This content contains affiliate links. When you purchase through these links, we may earn an affiliate commission.
World of YA book covers was originally published in our YA newsletter, What’s Up In YA. Sign up here to get YA news, reviews, offers and more!
Hello YA readers!
Do you love book covers and book cover design? If you’ve been here for a minute, you know it’s one of my personal passions. This week, as I scoured social media, I was reminded of how many different ways the same book can be packaged, and not just whether or not it gets a paperback cover that differs from its hardcover. There is also a literal world of different covers for books that see international editions.
Let’s take a look at a handful of YA book covers with different, compelling, and interesting designs outside of the United States. I’ve done my best to research information about artists and cover creators, but it’s often hard to find in English…and even more so in other languages.
Be sure to get your very own Book Riot Read Harder journal to track your reading for the year!
At left is the US cover of This Will Be Funny Someday by Katie Henry, designed by David Curtis. It’s smart and minimal and manages to pack a punch with that alone. You know it’s going to be a fun book, but you’ll also be using that humor for a bigger purpose.
The right cover is the German edition. It’s a whole different feel, but it’s also incredibly appealing (heh). I like the ticket, the maximalist foliage in the background, and the color contrast of red and green.
While we’re mostly looking at red American covers, how about Angie Thomas’ Concrete Rose? The illustrated cover blends so perfectly with The Hate U Give while making it clear that it’s all about Maverick’s story. Its style screams late 90s/early 00s. Jenna Stempel-Lobell designed the cover and Cathy Charles illustrated it.
The cover of the Swedish book on the right is both incredibly different and incredibly similar. It’s certainly not illustrated, but it does center Maverick and although the style is less indicative of a period, its timelessness makes it clear that the story itself isn’t historical or timely and relevant today. today. I’m not a big fan of the weird title color combination of yellow on purple blocks, but I dig the Maverick profile that takes center stage.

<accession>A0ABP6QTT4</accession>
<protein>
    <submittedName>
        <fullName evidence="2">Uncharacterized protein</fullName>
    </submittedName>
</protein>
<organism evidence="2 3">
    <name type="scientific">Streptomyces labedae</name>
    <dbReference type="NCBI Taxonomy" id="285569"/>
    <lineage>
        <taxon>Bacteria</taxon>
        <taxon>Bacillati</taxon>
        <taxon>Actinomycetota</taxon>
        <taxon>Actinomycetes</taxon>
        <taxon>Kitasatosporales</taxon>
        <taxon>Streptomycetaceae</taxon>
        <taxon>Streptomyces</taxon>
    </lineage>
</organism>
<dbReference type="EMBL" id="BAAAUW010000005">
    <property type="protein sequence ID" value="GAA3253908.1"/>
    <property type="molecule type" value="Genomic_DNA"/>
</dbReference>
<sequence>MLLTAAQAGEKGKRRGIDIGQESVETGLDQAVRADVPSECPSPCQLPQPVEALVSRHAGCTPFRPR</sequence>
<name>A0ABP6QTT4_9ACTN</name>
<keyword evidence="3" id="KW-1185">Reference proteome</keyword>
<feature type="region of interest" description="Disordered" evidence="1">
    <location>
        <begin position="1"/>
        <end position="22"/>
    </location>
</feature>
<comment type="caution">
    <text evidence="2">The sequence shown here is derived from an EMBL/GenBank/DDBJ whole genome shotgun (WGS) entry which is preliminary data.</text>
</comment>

Akemi Dawn Bowman’s sci-fi adventure The Infinity Courts was released last winter with a cover illustrated by Casey Weldon and designed by Laura Eckes. The pitch for this book, which is the first in a series, is Westwood meets Warcross, and I think the US cover does a great job of conveying that. There’s a mystery to this one, alongside themes of love, humanity, heartbreak, and technology.
The Russian cover on the right strikes me as a bit more fantasy than sci-fi, although it’s also really charming. The long dark braids from the cover artwork are retained, as is the inclusion of stars and a large pink moon.
Johnny Tarajosu’s artwork for Namina Forna’s The Gilded Ones is beautiful, isn’t it? I love that it portrays its main character as both strong and gentle – we see power in all the symbology she dons, as much as we see real softness in her eyes, lips, and expression. The jade green of the cover also really brings out her skin. I
The Italian cover on the right reminds me a lot of the updated covers of the Akata Witch series. It doesn’t offer the same softness for our main character as the American cover, but leans more heavily on strength. Using just two colors only enhances this feeling of being a powerful, power-filled book.